Real-Life Frustration from Virtual Worlds: The Motivational Potential of Frustration
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The presented paper offers a short general introduction to frustration followed by a discourse on frustration as an integral part of gaming experience with the core distinction between positive in-game frustration and negative at-game frustration. The potential of frustration to increase motivation to play, emotional engagement and immersion is outlined. The paper includes comprehensive research using the means of a questionnaire (n=159) and content analysis (n=327) identifying types of frustrating situations in games, perceived sources of frustration, the behavioural impact of frustration and the relationship between locus of control and ascribed source of frustration. Results showed toxic behaviour as a leading cause of frustration. The most common declared behavioural output of frustration caused by the toxic behaviour of other players was quitting a game for a certain amount of time. Frustration showed the most motivational potential within the category of frustrating situations related to gamers e.g. being stuck in a part of the game, losing, not succeeding, etc. At-game frustration concerns mainly the category called the “game itself”. Most often the game was blamed for insufficiencies in game mechanics or game design, malfunctioning and technical issues within the game. The presented research did not show a statistically significant association between the source of frustration and a participant’s locus of control. The paper has potential in terms of game design and research of emotion, motivation or immersion.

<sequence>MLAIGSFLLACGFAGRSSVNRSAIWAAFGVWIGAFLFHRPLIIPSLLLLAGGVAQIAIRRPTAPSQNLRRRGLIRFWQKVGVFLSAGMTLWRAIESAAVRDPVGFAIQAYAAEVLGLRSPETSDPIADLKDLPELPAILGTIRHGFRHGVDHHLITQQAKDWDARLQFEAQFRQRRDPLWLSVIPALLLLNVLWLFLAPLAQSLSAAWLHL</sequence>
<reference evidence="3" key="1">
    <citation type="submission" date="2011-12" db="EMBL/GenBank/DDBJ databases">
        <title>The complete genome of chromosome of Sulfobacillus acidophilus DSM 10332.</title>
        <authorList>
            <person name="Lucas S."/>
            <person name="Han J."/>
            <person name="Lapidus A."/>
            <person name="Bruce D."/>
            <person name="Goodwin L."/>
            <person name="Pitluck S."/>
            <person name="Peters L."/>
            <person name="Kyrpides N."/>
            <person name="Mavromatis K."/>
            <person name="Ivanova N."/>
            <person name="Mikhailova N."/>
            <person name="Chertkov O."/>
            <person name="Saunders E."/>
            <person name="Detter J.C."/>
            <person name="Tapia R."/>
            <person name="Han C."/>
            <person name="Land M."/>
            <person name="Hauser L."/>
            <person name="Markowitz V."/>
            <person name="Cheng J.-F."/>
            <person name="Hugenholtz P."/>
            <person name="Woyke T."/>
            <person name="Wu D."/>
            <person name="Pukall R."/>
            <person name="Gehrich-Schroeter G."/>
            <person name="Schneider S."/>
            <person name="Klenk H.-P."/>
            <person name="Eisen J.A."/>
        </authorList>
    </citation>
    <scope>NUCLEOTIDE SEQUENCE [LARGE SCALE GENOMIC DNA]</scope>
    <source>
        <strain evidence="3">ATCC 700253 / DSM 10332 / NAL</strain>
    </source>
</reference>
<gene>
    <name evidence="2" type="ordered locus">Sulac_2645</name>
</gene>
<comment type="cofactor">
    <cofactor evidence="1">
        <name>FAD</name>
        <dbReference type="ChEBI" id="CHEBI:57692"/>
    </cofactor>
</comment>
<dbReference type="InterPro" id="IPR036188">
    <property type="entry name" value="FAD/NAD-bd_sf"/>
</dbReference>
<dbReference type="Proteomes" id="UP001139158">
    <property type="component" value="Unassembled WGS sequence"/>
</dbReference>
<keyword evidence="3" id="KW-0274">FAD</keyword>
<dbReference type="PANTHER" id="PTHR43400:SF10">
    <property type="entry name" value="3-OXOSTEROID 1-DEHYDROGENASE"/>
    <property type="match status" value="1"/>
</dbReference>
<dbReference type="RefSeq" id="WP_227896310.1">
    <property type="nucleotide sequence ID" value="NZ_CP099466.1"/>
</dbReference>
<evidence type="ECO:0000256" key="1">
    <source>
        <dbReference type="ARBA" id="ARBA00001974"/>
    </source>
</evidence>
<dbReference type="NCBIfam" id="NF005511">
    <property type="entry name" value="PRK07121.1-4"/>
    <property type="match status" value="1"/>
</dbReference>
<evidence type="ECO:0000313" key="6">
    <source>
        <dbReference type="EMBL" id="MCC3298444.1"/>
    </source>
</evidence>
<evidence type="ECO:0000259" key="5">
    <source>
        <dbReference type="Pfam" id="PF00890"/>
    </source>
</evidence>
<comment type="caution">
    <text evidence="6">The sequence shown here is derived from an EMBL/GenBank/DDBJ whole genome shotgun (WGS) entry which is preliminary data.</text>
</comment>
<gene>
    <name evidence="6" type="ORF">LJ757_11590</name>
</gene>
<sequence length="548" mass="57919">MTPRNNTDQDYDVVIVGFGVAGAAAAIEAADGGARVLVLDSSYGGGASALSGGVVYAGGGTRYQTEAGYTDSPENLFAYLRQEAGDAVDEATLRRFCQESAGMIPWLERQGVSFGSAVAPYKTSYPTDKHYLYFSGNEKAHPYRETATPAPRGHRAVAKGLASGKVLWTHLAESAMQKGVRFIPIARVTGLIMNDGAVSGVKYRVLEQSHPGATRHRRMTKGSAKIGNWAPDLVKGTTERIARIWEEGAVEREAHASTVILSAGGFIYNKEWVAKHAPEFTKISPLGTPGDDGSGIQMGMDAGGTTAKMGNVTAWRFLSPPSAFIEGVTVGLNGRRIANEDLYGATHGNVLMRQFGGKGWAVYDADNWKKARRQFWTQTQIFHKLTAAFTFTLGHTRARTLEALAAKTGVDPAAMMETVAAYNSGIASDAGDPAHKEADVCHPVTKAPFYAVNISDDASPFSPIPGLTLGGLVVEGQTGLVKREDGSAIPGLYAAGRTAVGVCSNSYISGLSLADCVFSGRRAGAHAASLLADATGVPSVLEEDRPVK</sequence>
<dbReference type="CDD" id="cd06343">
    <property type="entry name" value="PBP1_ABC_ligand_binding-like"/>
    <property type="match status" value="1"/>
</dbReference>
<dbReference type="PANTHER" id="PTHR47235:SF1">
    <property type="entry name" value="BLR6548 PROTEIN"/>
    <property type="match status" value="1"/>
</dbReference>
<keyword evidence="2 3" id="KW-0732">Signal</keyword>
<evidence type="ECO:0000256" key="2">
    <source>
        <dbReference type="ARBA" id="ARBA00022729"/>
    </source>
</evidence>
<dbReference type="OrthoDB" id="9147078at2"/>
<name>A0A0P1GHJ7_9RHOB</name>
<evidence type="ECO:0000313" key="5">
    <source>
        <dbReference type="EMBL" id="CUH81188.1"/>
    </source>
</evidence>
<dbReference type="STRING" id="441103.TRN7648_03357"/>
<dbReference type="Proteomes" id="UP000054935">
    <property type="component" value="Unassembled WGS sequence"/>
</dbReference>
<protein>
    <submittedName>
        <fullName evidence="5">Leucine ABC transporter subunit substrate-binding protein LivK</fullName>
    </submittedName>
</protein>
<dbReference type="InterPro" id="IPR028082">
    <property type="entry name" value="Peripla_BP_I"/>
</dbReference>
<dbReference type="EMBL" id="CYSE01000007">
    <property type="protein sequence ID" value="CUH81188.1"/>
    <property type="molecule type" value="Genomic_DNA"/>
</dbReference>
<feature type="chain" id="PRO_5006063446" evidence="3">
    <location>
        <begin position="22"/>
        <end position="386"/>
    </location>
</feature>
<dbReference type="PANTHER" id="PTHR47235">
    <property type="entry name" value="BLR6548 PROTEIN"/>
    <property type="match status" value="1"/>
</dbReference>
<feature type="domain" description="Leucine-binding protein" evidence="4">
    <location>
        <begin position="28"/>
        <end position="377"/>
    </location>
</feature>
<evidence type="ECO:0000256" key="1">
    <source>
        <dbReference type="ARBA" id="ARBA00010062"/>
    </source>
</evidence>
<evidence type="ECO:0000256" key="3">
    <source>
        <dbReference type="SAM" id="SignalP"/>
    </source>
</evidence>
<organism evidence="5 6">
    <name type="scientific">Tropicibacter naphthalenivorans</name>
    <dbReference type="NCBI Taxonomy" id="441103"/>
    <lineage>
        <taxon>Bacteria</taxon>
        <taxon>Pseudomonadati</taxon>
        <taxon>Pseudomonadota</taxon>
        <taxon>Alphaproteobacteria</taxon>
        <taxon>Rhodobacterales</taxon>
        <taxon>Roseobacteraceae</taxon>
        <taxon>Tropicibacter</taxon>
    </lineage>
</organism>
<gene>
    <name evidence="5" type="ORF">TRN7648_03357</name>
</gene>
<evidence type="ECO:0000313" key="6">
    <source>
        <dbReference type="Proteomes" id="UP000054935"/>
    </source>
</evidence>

Media and Communication, Game studies, Theory of digital games
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